Cook plea falls on deaf ears as Serb police blitz villages

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The Independent Online
SERBIAN police attacked more than a dozen Albanian villages with artillery fire and helicopter gunships in a sharp escalation of violence in the Albanian-dominated province of Kosovo yesterday. The attack made a mockery of efforts by Robin Cook, the Foreign Secretary, to pressure the Serbs into halting their repression.

While Mr Cook was in Belgrade preaching the need for dialogue and respect of human rights to both Albanian leaders and the Yugoslav President, Slobodan Milosevic, special police units were ripping, apparently indiscriminately, through Albanian villages in Kosovo's Drenica region under the pretext of carrying out an anti-terrorist dragnet operation.

Details of the violence were sketchy and casualties were impossible to estimate accurately because the area was completely sealed off by security forces, but by late afternoon the wounded and dead had begun arriving at hospitals in the provincial capital, Pristina. Sources at the moderate Albanian-language newspaper said that information they were receiving from the area suggested the death toll could run to several dozen people.

Albanians and Serbs have begun to leave Kosovo in recent days for fear of further bloodshed. Albanian reports said that women and children from the Drenica area were trying to escape the conflict on tractors, but that Serb police on the roads were forcing them to go back.

This renewed outburst of police repression was little short of a humiliation for Mr Cook, who had hoped to talk Mr Milosevic into starting a dialogue about greater autonomy for Kosovo with the province's moderate Albanian leadership. Instead Mr Cook, who was acting on behalf of the European Union, found himself powerless to threaten Mr Milosevic with anything worse than a continuation of Yugoslavia's diplomatic isolation. His insistence on implementing a Serb- Albanian education accord reached last year sounded feeble and even trivial in the light of the latest violence.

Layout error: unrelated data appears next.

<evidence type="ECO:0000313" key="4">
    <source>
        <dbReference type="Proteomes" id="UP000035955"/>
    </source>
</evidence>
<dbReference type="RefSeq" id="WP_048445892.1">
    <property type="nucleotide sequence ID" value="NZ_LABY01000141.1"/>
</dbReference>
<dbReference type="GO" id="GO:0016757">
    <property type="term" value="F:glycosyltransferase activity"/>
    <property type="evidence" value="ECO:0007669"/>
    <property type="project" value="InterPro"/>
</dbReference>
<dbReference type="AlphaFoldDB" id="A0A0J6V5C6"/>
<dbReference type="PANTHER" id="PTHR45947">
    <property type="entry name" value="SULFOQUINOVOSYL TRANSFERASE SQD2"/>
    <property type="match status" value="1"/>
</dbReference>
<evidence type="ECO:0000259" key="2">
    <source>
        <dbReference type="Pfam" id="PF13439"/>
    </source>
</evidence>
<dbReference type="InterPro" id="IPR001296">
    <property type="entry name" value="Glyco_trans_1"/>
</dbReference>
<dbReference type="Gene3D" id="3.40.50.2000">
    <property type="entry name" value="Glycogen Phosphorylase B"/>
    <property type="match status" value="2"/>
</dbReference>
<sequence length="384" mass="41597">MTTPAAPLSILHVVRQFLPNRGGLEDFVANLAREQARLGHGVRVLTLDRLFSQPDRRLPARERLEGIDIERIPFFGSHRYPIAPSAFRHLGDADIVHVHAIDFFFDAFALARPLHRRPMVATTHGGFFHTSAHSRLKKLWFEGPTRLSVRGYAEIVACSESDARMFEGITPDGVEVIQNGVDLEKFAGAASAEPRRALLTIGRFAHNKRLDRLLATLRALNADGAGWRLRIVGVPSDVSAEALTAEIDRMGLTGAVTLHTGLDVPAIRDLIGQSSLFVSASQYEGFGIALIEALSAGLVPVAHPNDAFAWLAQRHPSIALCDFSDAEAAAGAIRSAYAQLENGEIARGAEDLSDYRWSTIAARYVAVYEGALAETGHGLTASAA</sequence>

"I would like to say that I am leaving more hopeful than I was when I arrived," Mr Cook said grimly before boarding his plane back to London. "But I leave with very grave concerns."

He made constant reference to the need for a political solution, not just a police operation to weed out armed Albanian extremists. But he chose not to refer to the fact that many of the victims of a police blitz in Drenica last weekend, in which more than 20 people were killed, had been tortured and gunned down in cold blood without any evidence being produced of their involvement in subversive activities.

Instead, he repeatedly said that Europe could not condone terrorist activities - a perfectly respectable line taken in context, but one that was snapped up by the state media in Belgrade as a partial vindication of the police operations.

The Serbian authorities insisted that their actions were targeted specifically at suspected strongholds of the so-called Kosovo Liberation Army - the shady armed group that has taken responsibility for a string of killings of Serb policemen and Albanian "collaborators" over the past year.

One village that was shelled and set on fire, Prekaze, has often been mentioned as a centre of anti-Serb activism. Another village under fire, Lause, was the scene last November of an ambush on a police convoy that marked the first public declaration of the Kosovo Liberation Army.

Both yesterday and over the weekend, though, the police appeared to be motivated primarily by revenge. Yesterday morning, shortly before the dragnet operation began, a police station in the Drenica area was sprayed with bullets by unknown assailants.

Worryingly, there appears to be an attempt on both sides to radicalise the conflict. Kosovo's traditional Albanian leaders have always preached non- violence, but are now losing ground with an ever-more impatient population clamouring for independence at any price. Mr Milosevic, meanwhile, knows that he can galvanise political opinion behind him on Kosovo and so strengthen his otherwise rather fragile coalition government. The fact that this will entrench his pariah status in the international community does not seem to be of immediate concern.

Mr Cook made no threat to reimpose full sanctions on Yugoslavia and he said that outside military intervention was out of the question - on both points differing from the US position. The one concrete proposal Mr Cook made was to open a European Union office in Pristina to monitor the situation and act as a mediator between the two sides. But it does not appear that he was given any encouragement on this or any other point by his Serbian interlocutors.